Rico Nasty's treatment on tour, 2021's Spotify Wrapped & Brent Faiyaz's uncanny ability
This week the boys talk about Rico Nasty's terrible treatment on tour, Spotify's latest data mining report, and Brent Faiyaz's upcoming project.
This past week we reviewed 30 by Adele with honorary guest host Grant Sharples.
We had to enlist Grant for the review because he’d just performed a deep-dive into Adele’s catalogue. “19” was his favorite beforehand, but will it be his favorite after?
We all enjoyed the album, but one of us thought it was *perfect.* Check out our review below to find out why.
This week in the newsletter,
Nnamdi calls on Playboi Carti to step up and defend Rico Nasty amid the vitriolic treatment she’s received on his tour.
Avery chose to expose his music listening habits by publicly dissecting his Spotify Wrapped 2021.
Noah details his excitement for what could be Brent Faiyaz’s most creative album yet.
Reviewing Adele’s 30: “a showcase of creative growth”
LEAVE RICO NASTY ALONE!
What do we really mean when we say “protect Black women.” The phrase took off in popularity amid the tragic losses of several – Sandra Bland, Breonna Taylor and Oluwatoyin Salau. At its best, the phrase is a beautiful tribute that reaffirms our commitment to ensuring the safety of Black women. But at its worst, it was a performative display meant to absolve, primarily men, of the duty we have to check one another and *actually* ensure the safety of Black women.
Call me a cynic, but only one of those interpretations feels like it's holding true.
Rico Nasty recently posted a series of deeply concerning tweets, one of which hints at suicidal ideation, while decrying the treatment she’s received on Playboi Carti’s “King Vamp” tour.
Rico is known for being brash, fearless and garish in her music, look and self. So for her to tweet about “crying herself to sleep every night,” something serious must have happened. That instinct was right.
Rico has been facing an onslaught of hate while on tour. The abuse has so far been documented at at least two shows. During a performance in Los Angeles, concertgoers booed the “Smack a Bitch” emcee and interrupted her set to chant for Playboi Carti. A hostile crowd in Portland upped the ante, with one attendee throwing a bottle at her while she was on stage. The day after a show in Milwaukee, she tweeted “I wish I was dead just as much as y’all do...y’all win.”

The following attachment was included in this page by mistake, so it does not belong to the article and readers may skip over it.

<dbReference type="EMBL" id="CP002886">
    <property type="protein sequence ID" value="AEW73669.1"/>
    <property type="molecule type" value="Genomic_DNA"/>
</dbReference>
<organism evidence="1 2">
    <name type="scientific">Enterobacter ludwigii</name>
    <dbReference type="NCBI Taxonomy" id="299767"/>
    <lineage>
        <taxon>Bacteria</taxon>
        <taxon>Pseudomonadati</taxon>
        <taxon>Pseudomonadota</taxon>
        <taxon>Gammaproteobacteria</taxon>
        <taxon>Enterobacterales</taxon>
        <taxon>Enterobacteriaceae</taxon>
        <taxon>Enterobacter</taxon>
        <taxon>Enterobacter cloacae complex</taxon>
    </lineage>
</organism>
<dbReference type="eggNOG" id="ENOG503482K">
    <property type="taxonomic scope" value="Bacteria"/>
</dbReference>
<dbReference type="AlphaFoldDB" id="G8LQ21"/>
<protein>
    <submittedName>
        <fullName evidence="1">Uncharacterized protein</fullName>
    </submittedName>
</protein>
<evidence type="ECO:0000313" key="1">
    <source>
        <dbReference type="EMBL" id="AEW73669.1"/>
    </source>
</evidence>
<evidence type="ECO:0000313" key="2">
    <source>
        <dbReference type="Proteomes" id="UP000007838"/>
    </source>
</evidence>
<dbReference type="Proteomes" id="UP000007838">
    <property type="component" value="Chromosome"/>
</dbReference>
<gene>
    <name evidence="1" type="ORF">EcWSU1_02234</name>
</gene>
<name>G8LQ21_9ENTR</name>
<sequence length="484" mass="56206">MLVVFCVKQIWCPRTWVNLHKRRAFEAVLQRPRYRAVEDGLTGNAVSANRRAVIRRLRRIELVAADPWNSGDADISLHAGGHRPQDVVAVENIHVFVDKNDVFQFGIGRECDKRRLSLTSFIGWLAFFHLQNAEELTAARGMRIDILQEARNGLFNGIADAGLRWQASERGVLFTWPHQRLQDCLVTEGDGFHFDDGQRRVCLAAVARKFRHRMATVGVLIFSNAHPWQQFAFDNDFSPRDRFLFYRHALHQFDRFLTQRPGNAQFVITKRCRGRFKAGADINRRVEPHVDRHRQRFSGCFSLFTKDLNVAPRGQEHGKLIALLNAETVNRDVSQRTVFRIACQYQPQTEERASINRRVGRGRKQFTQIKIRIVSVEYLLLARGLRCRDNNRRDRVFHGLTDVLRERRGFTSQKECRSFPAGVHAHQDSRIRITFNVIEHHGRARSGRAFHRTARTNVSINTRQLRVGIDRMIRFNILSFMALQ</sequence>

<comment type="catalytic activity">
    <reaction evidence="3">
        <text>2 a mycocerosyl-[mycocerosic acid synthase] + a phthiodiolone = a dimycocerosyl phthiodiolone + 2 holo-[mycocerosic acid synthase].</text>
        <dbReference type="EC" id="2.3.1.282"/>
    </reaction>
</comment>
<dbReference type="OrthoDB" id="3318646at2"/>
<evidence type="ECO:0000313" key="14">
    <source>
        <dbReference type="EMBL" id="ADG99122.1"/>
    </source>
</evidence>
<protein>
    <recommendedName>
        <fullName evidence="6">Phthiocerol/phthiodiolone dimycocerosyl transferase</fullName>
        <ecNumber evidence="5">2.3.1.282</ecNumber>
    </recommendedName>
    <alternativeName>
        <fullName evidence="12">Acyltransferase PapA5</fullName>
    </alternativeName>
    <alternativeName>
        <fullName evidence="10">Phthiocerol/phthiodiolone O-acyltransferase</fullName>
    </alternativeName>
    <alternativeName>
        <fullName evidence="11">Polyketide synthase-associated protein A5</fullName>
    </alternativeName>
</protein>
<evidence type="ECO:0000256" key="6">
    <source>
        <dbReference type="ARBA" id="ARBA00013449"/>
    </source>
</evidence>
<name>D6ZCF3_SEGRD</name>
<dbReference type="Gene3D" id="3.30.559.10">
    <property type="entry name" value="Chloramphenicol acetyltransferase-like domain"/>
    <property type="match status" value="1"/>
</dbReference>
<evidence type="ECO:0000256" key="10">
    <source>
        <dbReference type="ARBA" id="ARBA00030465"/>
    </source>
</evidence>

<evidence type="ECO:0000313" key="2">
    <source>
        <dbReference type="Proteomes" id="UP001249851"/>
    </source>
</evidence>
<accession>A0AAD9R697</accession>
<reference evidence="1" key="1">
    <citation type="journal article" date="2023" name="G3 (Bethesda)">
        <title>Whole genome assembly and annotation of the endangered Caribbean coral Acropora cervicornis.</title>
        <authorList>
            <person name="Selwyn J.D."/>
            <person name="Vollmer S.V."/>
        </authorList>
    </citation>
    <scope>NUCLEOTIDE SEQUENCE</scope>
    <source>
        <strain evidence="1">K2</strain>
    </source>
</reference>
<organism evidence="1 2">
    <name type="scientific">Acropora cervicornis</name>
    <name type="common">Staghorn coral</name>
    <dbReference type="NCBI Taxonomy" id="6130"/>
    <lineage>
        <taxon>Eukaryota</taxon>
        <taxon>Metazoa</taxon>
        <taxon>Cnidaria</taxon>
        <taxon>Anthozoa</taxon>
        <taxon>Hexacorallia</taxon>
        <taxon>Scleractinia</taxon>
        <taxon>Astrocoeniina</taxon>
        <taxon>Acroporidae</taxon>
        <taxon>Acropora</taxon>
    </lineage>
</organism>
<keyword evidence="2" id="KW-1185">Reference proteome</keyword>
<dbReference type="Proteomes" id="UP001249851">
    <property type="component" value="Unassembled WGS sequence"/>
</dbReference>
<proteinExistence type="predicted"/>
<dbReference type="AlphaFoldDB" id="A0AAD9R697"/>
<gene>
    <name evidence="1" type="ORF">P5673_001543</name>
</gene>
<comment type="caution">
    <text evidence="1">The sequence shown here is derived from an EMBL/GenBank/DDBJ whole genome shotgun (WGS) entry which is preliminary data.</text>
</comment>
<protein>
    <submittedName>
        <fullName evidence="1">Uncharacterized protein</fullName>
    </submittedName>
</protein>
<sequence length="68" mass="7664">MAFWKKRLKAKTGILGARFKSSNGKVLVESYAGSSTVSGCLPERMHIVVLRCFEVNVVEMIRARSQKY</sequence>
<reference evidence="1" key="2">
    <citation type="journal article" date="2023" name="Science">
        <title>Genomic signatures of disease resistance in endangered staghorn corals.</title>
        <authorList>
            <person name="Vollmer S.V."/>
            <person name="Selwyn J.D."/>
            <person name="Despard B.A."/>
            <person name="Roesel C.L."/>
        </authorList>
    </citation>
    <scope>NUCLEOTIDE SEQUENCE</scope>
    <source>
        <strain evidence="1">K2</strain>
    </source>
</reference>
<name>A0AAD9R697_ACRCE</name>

It makes sense that Playboi Carti enlisted Rico Nasty as his opening act. Both have developed a sizable following among Gen-Zers, most of whom are attracted to them for their genre-bending, Rap/Punk style of music-making. So for his fans to almost make a game out of tearing her down is mind-boggling – at least if you don’t know who his fans are.
Rico has tweeted her disdain for the “Anti black ass crowd” and “Weak ass little boys with blonde pubes,” that seem to revel in watching her break down.
I know what you’re thinking – Playboi Carti is Black. How could this be a race thing if the headlining act is Black? Well, the answer is simple. Playboi Carti’s non-Black fans can appreciate his music for the proximity it gives them to Blackness, without *actually* giving a crap about Blackness. I’m sure you’ve seen listeners of rap who will quote an Uzi song, complete with the N-word, in one breath and then decry Black Lives Matter protests in the other. J. Cole put it best in KOD’s “1985.”
“These white kids love that you don't give a fuck
'Cause that's exactly what's expected when your skin black
They wanna see you dab, they wanna see you pop a pill
They wanna see you tatted from your face to your heels
And somewhere deep down, fuck it, I gotta keep it real
They wanna be black and think your song is how it feels”
Playboi Carti may be a fresh, innovative face in rap, but like many of his contemporaries, he performs for predominantly-white audiences. He knows who his base is. And whether or not his ignorance is willful, he should be well aware of the increased challenges a Black woman may face appeasing a crowd like that.
There's no reason a Black woman, at a concert headlined by a Black man, both performing in a genre created by Black people, should be getting attacked by a legion of mostly-white men. And there’s no reason Carti, the one person who can command that mostly-white crowd, should be silent.
There’s yet to be a tweet, a statement, or even a “y’all need to chill” from the Whole Lotta Red rapper. And that just may be the most disappointing part of this entire story. Rico was getting booed on stage, and Carti sat in the back and did nothing. He never referenced it in his performance. He never showed solidarity or voiced support. And he never reprimanded his fans for their disrespectful treatment of his guest.
Remember when Tyler the Creator checked his fans for booing Drake during his surprise appearance at the Camp Flog Gnaw festival? That sent a message that disrespect won’t be tolerated. It brings to question why Playboi Carti isn’t inclined to send a similar message in the face of similar hostile treatment.
So far, much of the public support Rico has gotten has come from women. Amine and Metro Boomin are among the few men that have publicly commented on the ordeal.
The opportunity to protect a Black woman was made clear in this instance. It didn’t require analysis or critical thinking. Rico was being bullied by fans, tweeted about how it was pushing her to the brink of suicide, yet the one man who had the opportunity to intervene has not. I don’t know what Playboi Carti and Rico’s relationship is like, but as a Black man, he has a responsibility to do more. And his failure to act, at least publicly, should be noted, remembered and condemned.